No matter which you choose, beware of buying the cheapest microphone you can find. With the rise of streaming and podcasting, sites like Amazon are flooded by low-quality mics making big promises. Remember, if it sounds too good to be true, it probably is. If all else fails, read the reviews.
One other thing to consider: do you plan to expand in the future? If so, you may want to consider buying an XLR microphone now and an affordable audio interface to use it with your PC. As your stream grows, you may want to look into special effects, like a compressor, equalizer, or noise gate to make your stream sound even better. USB mics are great but often arent compatible with things like mixing boards. If theres a chance you may want to add to your setup, spending a little more now may save you from having to buy a whole new mic later.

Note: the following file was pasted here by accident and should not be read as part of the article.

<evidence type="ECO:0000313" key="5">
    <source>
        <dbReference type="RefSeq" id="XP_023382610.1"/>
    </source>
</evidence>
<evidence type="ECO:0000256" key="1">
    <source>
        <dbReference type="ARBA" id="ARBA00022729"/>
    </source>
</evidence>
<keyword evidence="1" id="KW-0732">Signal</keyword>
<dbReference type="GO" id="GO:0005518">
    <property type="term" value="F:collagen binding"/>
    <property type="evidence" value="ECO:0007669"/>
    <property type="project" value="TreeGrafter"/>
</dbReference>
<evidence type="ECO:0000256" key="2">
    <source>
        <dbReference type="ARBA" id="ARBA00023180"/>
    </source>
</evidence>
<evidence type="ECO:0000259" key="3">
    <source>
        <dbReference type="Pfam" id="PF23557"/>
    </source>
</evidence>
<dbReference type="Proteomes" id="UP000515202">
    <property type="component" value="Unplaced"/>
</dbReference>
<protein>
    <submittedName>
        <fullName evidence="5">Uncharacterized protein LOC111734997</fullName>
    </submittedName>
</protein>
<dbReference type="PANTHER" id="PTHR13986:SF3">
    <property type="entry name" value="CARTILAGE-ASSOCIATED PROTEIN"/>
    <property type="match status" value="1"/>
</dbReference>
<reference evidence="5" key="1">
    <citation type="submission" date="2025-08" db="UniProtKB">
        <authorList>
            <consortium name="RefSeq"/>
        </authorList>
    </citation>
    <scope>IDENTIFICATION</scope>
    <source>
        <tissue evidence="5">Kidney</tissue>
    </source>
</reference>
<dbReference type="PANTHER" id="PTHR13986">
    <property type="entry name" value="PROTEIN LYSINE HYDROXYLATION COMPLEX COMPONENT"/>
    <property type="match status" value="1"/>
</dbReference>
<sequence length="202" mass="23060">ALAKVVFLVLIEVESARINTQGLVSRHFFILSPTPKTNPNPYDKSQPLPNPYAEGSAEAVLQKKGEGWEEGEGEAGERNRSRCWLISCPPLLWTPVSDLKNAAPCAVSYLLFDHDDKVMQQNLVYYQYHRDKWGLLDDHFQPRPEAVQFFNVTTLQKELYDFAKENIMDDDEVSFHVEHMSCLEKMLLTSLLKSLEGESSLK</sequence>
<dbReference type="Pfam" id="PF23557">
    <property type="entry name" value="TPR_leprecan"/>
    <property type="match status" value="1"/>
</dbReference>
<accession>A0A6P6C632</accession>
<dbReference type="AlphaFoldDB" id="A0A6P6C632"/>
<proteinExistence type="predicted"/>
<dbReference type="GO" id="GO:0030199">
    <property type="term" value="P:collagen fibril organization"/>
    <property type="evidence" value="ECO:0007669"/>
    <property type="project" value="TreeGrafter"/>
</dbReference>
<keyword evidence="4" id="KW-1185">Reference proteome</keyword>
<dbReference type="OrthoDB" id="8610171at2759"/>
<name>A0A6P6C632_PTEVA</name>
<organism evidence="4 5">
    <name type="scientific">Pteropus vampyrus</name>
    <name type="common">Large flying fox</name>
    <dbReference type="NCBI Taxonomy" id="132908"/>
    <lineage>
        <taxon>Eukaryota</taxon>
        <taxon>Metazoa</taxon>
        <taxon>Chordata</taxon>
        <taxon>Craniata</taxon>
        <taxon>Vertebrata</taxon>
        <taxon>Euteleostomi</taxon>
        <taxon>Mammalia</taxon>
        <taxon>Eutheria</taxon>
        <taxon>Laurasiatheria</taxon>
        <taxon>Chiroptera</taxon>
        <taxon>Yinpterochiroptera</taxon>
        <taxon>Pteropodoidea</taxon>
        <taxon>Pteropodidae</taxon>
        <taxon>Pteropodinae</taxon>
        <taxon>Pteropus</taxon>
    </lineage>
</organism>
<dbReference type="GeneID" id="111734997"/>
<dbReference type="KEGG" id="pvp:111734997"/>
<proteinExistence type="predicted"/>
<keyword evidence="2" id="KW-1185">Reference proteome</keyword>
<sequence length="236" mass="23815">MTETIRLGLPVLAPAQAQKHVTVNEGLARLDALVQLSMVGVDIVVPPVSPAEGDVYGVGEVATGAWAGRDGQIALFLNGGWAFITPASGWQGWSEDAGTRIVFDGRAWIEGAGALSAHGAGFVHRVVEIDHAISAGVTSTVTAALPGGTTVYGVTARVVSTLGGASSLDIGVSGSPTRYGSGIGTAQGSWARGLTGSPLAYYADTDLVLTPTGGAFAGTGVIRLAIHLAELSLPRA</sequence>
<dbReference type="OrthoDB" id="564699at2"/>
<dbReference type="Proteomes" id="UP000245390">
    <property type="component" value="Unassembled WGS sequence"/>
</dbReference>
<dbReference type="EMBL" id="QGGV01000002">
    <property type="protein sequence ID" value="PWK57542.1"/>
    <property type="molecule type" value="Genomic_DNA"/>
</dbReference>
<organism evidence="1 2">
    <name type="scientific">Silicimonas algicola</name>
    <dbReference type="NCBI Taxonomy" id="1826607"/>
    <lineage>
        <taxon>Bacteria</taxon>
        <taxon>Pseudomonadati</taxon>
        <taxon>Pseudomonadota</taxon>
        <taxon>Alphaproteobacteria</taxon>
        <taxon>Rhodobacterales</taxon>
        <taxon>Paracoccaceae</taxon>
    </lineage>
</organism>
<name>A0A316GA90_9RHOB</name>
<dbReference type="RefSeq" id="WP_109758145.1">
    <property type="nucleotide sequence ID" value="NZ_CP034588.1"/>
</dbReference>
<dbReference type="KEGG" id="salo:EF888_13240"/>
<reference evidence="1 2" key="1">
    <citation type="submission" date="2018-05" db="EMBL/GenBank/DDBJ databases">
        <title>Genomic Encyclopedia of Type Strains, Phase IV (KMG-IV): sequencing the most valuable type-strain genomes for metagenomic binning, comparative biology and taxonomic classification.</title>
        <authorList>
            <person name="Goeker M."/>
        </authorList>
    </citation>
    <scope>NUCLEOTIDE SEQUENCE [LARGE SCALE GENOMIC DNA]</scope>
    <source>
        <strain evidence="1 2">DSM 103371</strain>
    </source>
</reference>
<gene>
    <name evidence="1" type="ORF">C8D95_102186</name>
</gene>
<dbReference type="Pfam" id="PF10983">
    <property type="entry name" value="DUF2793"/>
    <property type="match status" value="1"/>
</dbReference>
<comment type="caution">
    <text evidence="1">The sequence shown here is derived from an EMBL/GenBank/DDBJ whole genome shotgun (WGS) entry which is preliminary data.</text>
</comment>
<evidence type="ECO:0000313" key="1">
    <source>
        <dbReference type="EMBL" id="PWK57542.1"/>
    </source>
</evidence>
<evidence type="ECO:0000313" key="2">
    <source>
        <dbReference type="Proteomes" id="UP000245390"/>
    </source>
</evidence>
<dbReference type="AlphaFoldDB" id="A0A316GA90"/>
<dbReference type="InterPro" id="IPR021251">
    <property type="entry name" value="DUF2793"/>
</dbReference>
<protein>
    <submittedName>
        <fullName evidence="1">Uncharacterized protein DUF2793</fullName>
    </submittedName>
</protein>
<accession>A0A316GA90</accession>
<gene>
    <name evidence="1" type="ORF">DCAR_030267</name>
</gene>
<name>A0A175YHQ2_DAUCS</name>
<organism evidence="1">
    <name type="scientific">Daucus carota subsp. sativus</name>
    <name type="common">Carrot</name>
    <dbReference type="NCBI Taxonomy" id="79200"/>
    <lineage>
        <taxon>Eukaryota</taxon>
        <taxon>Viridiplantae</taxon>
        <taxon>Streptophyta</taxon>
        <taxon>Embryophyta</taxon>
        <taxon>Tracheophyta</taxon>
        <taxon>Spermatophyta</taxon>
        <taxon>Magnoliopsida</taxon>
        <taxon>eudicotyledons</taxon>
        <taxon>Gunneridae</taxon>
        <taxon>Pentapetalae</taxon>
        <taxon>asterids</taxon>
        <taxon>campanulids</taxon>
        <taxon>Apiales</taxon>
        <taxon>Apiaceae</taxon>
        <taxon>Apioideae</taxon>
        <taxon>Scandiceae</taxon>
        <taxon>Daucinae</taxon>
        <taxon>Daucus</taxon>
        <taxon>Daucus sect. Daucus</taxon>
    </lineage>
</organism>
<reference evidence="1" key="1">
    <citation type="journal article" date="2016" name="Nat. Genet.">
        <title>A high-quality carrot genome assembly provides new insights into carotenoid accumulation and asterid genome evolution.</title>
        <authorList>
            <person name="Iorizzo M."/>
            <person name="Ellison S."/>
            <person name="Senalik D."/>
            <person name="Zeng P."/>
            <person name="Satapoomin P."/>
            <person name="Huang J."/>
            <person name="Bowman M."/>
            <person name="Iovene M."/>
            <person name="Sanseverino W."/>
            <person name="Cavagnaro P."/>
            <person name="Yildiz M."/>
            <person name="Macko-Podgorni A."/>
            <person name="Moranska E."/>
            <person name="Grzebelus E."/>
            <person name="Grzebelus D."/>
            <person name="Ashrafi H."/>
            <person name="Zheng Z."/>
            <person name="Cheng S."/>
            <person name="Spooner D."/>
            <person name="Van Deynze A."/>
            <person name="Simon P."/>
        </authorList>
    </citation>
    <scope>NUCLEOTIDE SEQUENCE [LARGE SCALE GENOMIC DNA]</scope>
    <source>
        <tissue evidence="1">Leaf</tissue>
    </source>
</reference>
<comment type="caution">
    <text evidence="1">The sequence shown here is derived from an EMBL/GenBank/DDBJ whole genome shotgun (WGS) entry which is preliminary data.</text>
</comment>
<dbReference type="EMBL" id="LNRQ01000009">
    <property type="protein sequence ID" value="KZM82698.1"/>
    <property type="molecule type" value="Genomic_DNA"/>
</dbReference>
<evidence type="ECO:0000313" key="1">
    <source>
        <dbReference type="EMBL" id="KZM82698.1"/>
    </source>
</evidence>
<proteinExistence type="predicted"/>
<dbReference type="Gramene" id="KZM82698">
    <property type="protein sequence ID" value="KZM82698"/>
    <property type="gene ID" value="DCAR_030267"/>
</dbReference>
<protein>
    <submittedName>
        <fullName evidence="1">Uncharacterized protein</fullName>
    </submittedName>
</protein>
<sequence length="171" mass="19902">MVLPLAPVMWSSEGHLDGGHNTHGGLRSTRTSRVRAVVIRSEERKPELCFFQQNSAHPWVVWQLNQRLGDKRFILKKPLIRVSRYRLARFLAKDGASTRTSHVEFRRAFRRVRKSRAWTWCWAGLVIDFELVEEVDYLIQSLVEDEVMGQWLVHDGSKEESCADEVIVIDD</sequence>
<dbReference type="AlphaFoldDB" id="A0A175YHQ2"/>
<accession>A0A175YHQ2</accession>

If you want to improve the sound quality of your recordings right now, you definitely need to scrap that 3.5mm gaming headset mic. Not that there’s anything wrong with a good gaming headset: It’s fine if you’re using it for chatting over Discord, but if you’re trying to sound professional at all, it’s not going to work. The easiest way to upgrade is with a dedicated mic, like the ones on the list.
Build Your Own Mini-Studio, or Fake One at Least
A mic is just the start of a rewarding career in online broadcasting. OK, there aren’t any guarantees that it’s going to turn into a career, but if you’re serious about sound, you can use your new mic as the foundation upon which your podcast empire will be built. The easiest and least expensive way to further improve your recordings is with a pop-filter. Every time you say a word beginning with the letter “P” you force a little burst of air into your mic. That pop comes through in your recordings and will turn people off pretty quickly.The easiest and least-expensive way to further improve your recordings is with a pop-filter.